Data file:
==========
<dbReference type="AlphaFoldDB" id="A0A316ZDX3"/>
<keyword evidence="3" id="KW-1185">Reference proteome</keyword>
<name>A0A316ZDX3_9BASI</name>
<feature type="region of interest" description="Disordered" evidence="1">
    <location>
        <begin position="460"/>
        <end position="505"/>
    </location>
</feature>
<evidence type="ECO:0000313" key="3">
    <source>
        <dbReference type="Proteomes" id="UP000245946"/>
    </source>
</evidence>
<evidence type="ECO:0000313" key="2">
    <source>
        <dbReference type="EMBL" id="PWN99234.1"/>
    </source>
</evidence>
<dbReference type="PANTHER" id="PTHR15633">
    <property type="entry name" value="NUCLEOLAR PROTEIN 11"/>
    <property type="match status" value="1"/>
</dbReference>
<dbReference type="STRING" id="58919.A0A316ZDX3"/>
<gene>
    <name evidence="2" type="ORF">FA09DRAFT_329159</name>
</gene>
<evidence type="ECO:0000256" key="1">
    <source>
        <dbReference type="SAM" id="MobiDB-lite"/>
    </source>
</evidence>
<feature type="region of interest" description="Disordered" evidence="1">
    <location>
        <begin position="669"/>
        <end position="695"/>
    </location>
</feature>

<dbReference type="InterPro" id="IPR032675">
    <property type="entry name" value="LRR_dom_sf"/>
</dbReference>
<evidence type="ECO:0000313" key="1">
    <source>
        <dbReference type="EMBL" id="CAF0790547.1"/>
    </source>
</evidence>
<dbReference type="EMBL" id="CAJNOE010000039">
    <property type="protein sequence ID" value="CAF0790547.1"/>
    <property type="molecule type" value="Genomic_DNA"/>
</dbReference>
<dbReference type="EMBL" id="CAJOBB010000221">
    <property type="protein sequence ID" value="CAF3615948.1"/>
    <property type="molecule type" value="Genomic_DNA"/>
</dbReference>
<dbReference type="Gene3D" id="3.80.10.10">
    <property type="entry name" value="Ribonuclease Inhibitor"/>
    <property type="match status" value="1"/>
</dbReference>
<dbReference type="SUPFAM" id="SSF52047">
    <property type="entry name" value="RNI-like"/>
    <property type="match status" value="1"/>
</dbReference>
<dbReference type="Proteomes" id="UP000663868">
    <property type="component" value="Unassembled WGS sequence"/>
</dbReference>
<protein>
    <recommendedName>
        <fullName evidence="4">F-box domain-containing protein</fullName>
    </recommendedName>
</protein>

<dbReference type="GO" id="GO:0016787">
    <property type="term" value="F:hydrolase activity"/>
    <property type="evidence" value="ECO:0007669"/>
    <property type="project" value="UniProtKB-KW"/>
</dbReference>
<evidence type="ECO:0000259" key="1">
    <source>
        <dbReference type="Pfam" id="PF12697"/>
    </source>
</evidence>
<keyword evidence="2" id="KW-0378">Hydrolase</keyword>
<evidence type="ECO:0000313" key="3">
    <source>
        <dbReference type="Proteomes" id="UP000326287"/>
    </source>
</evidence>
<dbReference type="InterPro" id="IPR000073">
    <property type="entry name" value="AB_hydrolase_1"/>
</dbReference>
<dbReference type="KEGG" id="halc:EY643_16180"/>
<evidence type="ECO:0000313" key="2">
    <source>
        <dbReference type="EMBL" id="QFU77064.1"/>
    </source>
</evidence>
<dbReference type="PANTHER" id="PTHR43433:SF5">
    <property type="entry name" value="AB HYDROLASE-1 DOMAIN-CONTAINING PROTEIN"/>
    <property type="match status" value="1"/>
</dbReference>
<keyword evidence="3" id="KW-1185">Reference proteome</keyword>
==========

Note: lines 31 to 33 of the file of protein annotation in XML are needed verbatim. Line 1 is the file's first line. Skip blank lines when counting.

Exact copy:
    </source>
</evidence>
<feature type="region of interest" description="Disordered" evidence="1">